Is CRISPR/Cas a way of introducing genetic engineering through the back door?

CRISPR/Cas is a genome editing technology whose use in human medicine is raising high hopes that it could potentially be used to cure hereditary diseases. Experts believe that using this technology to breed new plants could likewise deliver major benefits.

What is CRISPR/Cas?

Bacteria take an uncompromising approach to intruders – they generally take no prisoners and simply shred the threat. If foreign viruses introduce their genetic material into bacteria, for example, the defense mechanism of the bacteria gets straight to work, cutting the unwanted genome into pieces and thus rendering it harmless. This defense mechanism developed by bacteria over millennia is known as CRISPR/Cas, and is commonly and appropriately referred to as “gene scissors.”

What gene scissors do is very different to what conventional genetic engineering in plant breeding does, however. With CRISPR/Cas, the location of the genome in which the modification takes place can be precisely controlled. And a particularly important aspect is that, unlike conventional genetic engineering, which often involves adding genes from other species to organisms, gene scissors are instead generally used to specifically switch off one or more genes or to precisely switch back on traits, for example from wild varieties that have been lost over the course of breeding. The resulting modification is therefore indistinguishable from a conventional breeding breakthrough or a natural mutation, as there is virtually no difference. It’s just that this method is simpler, faster and more precise.

What possibilities does CRISPR/Cas offer?

There are many research projects under way, at various stages right up to the first marketing authorizations. Significant examples include projects to achieve improved resistance to fungal infections in rice or wheat, better-tasting tomatoes and the deactivation of allergens in peanuts. Source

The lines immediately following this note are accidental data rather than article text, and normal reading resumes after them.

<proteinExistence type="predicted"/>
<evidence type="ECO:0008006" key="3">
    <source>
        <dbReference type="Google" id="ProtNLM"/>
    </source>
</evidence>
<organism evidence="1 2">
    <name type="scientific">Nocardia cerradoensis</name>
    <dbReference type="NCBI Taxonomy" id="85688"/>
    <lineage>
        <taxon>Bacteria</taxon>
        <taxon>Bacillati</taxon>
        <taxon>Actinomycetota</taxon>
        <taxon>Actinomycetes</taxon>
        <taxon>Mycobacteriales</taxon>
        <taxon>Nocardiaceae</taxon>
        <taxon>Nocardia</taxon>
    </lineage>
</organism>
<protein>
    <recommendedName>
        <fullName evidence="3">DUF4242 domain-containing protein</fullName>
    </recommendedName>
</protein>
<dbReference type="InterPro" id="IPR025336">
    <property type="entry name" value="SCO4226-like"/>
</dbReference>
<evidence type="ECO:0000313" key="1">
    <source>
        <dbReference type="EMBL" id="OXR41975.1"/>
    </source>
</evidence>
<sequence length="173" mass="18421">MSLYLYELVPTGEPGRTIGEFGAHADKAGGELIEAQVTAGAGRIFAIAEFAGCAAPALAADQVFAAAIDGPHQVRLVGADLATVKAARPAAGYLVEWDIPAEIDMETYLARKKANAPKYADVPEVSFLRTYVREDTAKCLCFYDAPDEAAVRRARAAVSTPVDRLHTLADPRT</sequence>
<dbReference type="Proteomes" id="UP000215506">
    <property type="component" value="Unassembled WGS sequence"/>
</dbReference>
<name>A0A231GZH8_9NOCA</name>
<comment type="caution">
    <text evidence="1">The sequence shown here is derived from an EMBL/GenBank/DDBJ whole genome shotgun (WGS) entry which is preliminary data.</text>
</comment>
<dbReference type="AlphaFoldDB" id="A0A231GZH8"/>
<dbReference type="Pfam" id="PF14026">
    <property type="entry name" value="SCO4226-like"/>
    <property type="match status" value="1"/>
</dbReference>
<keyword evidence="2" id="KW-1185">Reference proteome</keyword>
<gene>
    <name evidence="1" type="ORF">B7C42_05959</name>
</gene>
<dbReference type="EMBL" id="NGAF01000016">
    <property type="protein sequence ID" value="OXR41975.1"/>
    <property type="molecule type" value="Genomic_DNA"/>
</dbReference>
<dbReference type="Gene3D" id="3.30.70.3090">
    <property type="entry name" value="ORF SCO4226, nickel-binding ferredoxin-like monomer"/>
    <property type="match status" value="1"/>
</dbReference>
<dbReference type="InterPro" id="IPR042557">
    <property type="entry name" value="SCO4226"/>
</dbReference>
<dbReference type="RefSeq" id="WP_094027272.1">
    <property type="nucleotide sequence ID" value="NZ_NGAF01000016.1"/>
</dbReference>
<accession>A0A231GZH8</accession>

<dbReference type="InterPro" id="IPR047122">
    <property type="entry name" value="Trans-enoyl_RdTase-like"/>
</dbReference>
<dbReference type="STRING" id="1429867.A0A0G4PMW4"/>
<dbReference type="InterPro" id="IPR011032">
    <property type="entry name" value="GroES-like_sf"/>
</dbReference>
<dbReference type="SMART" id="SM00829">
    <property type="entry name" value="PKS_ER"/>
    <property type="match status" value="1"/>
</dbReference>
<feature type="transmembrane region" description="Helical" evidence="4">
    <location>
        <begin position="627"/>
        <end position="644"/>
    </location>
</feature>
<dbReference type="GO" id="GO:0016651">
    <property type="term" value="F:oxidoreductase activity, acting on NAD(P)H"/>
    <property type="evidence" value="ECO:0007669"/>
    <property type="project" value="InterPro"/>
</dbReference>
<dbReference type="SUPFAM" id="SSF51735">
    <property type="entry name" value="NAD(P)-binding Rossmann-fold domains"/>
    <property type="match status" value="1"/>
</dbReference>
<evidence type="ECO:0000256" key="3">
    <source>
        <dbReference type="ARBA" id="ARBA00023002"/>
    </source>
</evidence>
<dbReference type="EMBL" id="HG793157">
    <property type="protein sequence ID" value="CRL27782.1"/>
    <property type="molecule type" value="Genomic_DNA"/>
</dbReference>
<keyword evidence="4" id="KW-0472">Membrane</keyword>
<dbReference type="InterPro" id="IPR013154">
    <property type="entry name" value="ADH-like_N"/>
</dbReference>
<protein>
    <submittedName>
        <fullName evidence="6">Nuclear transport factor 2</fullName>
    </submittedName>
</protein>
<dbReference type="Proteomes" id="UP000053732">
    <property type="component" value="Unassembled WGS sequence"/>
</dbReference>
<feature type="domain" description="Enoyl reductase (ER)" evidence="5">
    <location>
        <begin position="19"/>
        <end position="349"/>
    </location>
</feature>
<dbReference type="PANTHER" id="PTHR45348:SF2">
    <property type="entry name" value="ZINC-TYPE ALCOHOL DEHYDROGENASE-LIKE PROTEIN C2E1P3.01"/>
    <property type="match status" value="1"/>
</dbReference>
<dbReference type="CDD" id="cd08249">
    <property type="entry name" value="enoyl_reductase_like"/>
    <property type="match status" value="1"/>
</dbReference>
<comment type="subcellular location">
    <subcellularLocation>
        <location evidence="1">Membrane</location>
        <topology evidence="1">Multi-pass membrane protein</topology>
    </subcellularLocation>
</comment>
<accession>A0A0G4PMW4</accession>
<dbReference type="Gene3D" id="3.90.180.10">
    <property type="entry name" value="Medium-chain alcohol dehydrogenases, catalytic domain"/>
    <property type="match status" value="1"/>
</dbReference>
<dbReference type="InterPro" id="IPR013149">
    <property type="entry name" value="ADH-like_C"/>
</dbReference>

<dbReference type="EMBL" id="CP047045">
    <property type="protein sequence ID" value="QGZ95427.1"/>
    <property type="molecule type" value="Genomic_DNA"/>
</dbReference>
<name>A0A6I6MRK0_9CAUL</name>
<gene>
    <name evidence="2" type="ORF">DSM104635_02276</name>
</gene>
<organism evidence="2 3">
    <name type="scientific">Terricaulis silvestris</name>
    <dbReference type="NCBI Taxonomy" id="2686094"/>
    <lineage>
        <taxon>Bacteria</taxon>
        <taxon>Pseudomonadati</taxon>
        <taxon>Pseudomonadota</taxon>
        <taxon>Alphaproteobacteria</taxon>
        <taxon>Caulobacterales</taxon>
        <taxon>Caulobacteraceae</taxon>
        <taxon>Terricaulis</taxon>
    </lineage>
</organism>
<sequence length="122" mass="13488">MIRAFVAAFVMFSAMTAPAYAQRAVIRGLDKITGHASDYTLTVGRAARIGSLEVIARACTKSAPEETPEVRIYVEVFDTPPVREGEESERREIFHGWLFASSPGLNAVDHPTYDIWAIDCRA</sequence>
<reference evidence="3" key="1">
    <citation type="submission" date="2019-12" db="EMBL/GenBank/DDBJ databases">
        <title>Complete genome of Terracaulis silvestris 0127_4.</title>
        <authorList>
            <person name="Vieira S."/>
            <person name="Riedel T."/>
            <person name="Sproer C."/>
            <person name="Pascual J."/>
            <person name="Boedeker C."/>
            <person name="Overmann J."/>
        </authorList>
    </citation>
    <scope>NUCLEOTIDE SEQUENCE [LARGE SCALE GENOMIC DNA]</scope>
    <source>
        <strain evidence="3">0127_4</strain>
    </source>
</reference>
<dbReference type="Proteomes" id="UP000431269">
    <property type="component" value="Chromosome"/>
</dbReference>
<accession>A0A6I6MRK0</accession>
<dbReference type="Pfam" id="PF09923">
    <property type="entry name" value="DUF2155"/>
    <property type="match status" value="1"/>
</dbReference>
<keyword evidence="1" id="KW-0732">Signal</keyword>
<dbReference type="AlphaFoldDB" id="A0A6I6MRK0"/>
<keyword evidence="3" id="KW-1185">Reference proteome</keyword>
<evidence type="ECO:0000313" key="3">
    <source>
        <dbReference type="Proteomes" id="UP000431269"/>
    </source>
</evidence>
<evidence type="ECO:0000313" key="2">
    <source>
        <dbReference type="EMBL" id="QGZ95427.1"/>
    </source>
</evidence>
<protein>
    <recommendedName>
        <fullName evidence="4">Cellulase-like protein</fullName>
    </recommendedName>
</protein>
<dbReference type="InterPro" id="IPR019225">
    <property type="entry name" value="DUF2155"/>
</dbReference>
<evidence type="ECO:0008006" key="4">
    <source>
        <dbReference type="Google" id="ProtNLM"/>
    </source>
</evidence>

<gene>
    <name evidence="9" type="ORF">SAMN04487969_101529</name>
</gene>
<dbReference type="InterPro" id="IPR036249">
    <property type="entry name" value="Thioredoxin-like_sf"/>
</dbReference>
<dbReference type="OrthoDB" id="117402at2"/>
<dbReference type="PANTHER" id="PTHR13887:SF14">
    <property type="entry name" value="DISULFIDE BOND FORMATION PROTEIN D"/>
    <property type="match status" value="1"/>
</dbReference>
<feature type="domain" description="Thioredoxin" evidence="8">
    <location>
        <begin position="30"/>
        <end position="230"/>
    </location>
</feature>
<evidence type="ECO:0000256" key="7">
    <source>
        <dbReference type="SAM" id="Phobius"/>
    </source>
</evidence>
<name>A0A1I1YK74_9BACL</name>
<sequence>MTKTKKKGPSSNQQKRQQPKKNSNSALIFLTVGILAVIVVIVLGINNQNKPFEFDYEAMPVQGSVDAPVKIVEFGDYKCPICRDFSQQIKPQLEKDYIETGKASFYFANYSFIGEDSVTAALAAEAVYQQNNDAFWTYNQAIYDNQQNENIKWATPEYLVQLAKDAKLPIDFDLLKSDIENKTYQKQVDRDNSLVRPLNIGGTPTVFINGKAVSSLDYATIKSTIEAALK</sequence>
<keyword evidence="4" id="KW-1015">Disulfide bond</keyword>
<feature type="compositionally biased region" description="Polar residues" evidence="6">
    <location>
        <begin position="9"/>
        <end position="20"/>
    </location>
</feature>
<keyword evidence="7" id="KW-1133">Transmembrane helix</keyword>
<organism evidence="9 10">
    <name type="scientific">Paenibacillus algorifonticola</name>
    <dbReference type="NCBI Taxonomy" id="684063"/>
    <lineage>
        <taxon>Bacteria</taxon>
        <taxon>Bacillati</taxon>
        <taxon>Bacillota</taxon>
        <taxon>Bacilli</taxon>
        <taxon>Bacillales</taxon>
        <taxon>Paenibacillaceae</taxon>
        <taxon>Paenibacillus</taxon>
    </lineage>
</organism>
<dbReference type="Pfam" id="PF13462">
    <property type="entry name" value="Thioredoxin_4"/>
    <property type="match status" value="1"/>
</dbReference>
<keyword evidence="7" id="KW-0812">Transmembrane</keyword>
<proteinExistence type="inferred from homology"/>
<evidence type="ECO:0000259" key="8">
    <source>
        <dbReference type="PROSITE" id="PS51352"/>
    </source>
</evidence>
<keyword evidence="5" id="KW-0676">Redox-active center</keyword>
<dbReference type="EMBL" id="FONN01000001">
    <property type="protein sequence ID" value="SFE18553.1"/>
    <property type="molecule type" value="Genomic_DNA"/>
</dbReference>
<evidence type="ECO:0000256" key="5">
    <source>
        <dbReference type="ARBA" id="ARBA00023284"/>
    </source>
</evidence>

CRISPR/Cas is a very precise method for modifying an organism’s genome – and also the most “democratic”; as it is cheap and simple, it is increasingly being used by universities and research facilities in countries that do not have major research budgets. Of course, this is only possible if it is not classified as “genetic engineering”, because if it is, this method will remain limited to major companies, as only they have the time and financial resources needed to undergo the expensive and lengthy registration process.

How should politics handle CRISPR/Cas?

New breeding techniques offer the possibility of developing plants that are resistant to diseases or pests, that produce higher yields or that can better cope with changing climatic conditions. They increase the availability of the existing genetic diversity, which currently can be used only sparingly because many genes have been more or less deactivated over the years during the relatively inexact process of conventional breeding.

With regard to political regulation, we have the same position as the Max Planck Society: as long as genes from another species are not introduced into a plant and this plant could also have been created through conventional breeding or natural mutation, it would be misleading to describe it as a genetically modified organism. In our view, what is important is whether the plants in our fields or in front of consumers contain foreign genes, not what technology was used to breed them. Source Excessive regulation and the associated costs and delays could impede the development and use of this innovative and precise breeding method in Europe, and impair the international competitiveness of European breeders, particularly smaller and medium-sized companies.

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